Last month, Novavax submitted a long-awaited data to the Food and Drug Administration, requesting that its protein-based COVID-19 vaccine in the United States be approved for emergency use.
Assuming the FDA approves Novavax’s shots soon, COVID-19 can then be administered in the United States using a type of “protein subunit” technology already in use in some routine vaccinations, CBS News reported.
In addition to helping some vaccine holdouts get shots, this option could boost the Biden administration’s goal of donating vaccines internationally.
“We believe our vaccine offers a differentiated option built on a well-understood protein-based vaccine platform that can be an alternative to the portfolio of available vaccines to help fight the COVID-19 pandemic,” said Stanley Erck, president and CEO of Novavax.
People aged 18 and over are eligible to receive Novavax’s vaccine.
However, the number of American adults still vaccinated is low.
According to the Centers for Disease Control and Prevention, about 90% of U.S. adults have received only one dose of the COVID-19 vaccine.
In most cases, people were vaccinated with mRNA-based vaccines developed by Moderna, Pfizer, and BioNTech, for which millions of Americans have been vaccinated safely and successfully.
However, officials from the government have long suggested that protein-based vaccines might still have a path to authorization in order to convince holdouts who are unwilling to take the mRNA shots.
“There are some people in the United States who still will not take our mRNA vaccines and they are waiting for a protein-based vaccine. And for us, anything we can do to help get a larger portion of our population vaccinated is something that we need to do,” said FDA vaccines official Dr. Peter Marks last year.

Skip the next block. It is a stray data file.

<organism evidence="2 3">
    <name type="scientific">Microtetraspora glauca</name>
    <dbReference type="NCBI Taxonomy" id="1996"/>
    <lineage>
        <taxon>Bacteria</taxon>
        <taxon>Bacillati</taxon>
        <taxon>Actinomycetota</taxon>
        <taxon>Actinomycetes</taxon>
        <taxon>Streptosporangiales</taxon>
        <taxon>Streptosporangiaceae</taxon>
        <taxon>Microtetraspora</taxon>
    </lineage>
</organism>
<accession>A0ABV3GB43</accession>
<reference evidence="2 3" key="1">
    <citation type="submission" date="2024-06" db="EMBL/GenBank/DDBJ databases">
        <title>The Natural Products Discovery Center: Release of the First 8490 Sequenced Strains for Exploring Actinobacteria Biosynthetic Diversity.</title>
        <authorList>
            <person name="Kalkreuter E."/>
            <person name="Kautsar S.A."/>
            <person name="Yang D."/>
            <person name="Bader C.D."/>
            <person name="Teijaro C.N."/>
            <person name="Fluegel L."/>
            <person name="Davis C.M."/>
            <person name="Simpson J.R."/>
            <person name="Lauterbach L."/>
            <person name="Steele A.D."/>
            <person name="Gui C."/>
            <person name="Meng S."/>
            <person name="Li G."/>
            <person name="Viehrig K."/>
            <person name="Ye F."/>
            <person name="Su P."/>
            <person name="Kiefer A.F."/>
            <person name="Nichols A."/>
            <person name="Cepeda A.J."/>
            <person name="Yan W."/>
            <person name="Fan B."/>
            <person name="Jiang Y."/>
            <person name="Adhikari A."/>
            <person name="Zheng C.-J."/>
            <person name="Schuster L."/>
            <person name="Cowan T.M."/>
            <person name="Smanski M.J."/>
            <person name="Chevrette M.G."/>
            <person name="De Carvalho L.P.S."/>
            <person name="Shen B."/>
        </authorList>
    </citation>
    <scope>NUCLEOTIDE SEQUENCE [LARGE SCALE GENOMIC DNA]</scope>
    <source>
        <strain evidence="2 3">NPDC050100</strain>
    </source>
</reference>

The FDA representative declined to comment on whether it will convene an advisory committee made up of vaccine experts before deciding whether to approve Novavax’s shots. A similar process was used for Pfizer-BioNTech, Moderna, and Johnson & Johnson vaccines.
Meanwhile, before the first doses of Novavax’s COVID-19 vaccine can be rolled out, it needs approval from both the FDA and the CDC.
Early in the pandemic, Operation Warp Speed supported the development of two protein-based vaccines.
Scientists can create protein subunit vaccines that trigger an immune response without injecting the entire virus, while traditional vaccines rely on injecting an entire virus with diminished or weakened function.
The technique has been used for years in vaccines against hepatitis B, pertussis (whooping cough) and other diseases.
In addition to the protein vaccines, Novavax’s doses contain adjuvants that are capable of stimulating the body to respond better to the vaccine.
Unlike the mRNA vaccines or the Janssen “viral vector” vaccine developed by Johnson & Johnson, this vaccine works by tricking the body into creating harmless versions of the SARS-CoV-2 virus that causes COVID-19, in order to trigger an immune response.
Several countries have already approved Novavax’s shot, including Australia and South Korea this month. The WHO has also approved the vaccine, which is produced in Europe and India.
The vaccine was found to be safe and effective in clinical trials conducted in North America and the United Kingdom earlier in the pandemic, with an overall infection rate of around 90%.
Data from booster and adolescent studies indicate that Novavax’s vaccine should work against the Omicron variant as well.
It is disappointing, however, that the vaccine was submitted so late. Over the summer, Novavax earlier disclosed the Biden administration had halted funding for the manufacturer’s manufacturing until an agreement could be reached with the FDA over “analytic methods”.
End of December, the company submitted its final manufacturing data to the FDA.
Officials from the State Department have pushed for Novavax to scale up its production in order to meet vaccination goals abroad, in addition to potentially vaccinating Americans.
“Novavax is another big, big variable at this point, and I think if Novavax comes through fairly soon, that will be wonderful and that will be a big help because they’re a major part of the COVAX portfolio,” Jeremy Konyndyk, head of the U.S. Development Department’s COVID-19 task force, explained in October.